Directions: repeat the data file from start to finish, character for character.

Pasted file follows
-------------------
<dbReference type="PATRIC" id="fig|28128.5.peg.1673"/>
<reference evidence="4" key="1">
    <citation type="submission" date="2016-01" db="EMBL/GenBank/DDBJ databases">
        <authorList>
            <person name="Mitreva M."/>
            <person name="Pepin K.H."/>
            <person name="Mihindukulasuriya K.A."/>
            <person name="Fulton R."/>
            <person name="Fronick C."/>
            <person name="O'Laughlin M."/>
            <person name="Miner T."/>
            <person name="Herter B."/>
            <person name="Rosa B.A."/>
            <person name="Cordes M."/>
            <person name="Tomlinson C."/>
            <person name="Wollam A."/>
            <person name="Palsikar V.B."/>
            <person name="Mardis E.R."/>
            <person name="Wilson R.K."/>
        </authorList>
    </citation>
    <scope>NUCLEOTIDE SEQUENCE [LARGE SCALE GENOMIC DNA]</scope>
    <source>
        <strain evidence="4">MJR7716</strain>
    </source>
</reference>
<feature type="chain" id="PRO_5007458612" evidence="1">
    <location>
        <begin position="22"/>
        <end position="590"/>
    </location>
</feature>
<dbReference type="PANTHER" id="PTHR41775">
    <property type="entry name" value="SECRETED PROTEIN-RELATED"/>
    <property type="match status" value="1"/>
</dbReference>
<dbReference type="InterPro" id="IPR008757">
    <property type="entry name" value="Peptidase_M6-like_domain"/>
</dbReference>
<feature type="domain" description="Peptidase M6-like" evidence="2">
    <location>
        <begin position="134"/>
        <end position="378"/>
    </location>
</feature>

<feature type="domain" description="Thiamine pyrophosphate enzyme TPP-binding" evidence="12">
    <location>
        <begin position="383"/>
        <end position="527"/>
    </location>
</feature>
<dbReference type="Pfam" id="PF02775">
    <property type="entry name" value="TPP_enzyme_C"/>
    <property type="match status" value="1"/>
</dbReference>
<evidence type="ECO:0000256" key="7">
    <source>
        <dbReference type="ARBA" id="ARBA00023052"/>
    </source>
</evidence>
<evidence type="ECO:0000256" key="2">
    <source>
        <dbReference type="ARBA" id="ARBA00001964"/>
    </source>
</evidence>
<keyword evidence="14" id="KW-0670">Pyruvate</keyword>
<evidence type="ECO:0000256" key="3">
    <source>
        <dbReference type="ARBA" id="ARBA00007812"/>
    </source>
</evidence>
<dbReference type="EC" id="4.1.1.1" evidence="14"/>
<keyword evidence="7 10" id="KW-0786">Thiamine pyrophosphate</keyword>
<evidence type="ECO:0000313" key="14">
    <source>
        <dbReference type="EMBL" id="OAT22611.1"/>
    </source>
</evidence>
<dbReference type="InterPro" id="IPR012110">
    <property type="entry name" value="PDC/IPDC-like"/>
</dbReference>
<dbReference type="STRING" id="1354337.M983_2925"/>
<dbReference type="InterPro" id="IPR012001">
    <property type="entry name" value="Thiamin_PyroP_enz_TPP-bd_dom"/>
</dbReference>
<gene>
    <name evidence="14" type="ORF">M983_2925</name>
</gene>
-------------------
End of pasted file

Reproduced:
<dbReference type="PATRIC" id="fig|28128.5.peg.1673"/>
<reference evidence="4" key="1">
    <citation type="submission" date="2016-01" db="EMBL/GenBank/DDBJ databases">
        <authorList>
            <person name="Mitreva M."/>
            <person name="Pepin K.H."/>
            <person name="Mihindukulasuriya K.A."/>
            <person name="Fulton R."/>
            <person name="Fronick C."/>
            <person name="O'Laughlin M."/>
            <person name="Miner T."/>
            <person name="Herter B."/>
            <person name="Rosa B.A."/>
            <person name="Cordes M."/>
            <person name="Tomlinson C."/>
            <person name="Wollam A."/>
            <person name="Palsikar V.B."/>
            <person name="Mardis E.R."/>
            <person name="Wilson R.K."/>
        </authorList>
    </citation>
    <scope>NUCLEOTIDE SEQUENCE [LARGE SCALE GENOMIC DNA]</scope>
    <source>
        <strain evidence="4">MJR7716</strain>
    </source>
</reference>
<feature type="chain" id="PRO_5007458612" evidence="1">
    <location>
        <begin position="22"/>
        <end position="590"/>
    </location>
</feature>
<dbReference type="PANTHER" id="PTHR41775">
    <property type="entry name" value="SECRETED PROTEIN-RELATED"/>
    <property type="match status" value="1"/>
</dbReference>
<dbReference type="InterPro" id="IPR008757">
    <property type="entry name" value="Peptidase_M6-like_domain"/>
</dbReference>
<feature type="domain" description="Peptidase M6-like" evidence="2">
    <location>
        <begin position="134"/>
        <end position="378"/>
    </location>
</feature>

<feature type="domain" description="Thiamine pyrophosphate enzyme TPP-binding" evidence="12">
    <location>
        <begin position="383"/>
        <end position="527"/>
    </location>
</feature>
<dbReference type="Pfam" id="PF02775">
    <property type="entry name" value="TPP_enzyme_C"/>
    <property type="match status" value="1"/>
</dbReference>
<evidence type="ECO:0000256" key="7">
    <source>
        <dbReference type="ARBA" id="ARBA00023052"/>
    </source>
</evidence>
<evidence type="ECO:0000256" key="2">
    <source>
        <dbReference type="ARBA" id="ARBA00001964"/>
    </source>
</evidence>
<keyword evidence="14" id="KW-0670">Pyruvate</keyword>
<evidence type="ECO:0000256" key="3">
    <source>
        <dbReference type="ARBA" id="ARBA00007812"/>
    </source>
</evidence>
<dbReference type="EC" id="4.1.1.1" evidence="14"/>
<keyword evidence="7 10" id="KW-0786">Thiamine pyrophosphate</keyword>
<evidence type="ECO:0000313" key="14">
    <source>
        <dbReference type="EMBL" id="OAT22611.1"/>
    </source>
</evidence>
<dbReference type="InterPro" id="IPR012110">
    <property type="entry name" value="PDC/IPDC-like"/>
</dbReference>
<dbReference type="STRING" id="1354337.M983_2925"/>
<dbReference type="InterPro" id="IPR012001">
    <property type="entry name" value="Thiamin_PyroP_enz_TPP-bd_dom"/>
</dbReference>
<gene>
    <name evidence="14" type="ORF">M983_2925</name>
</gene>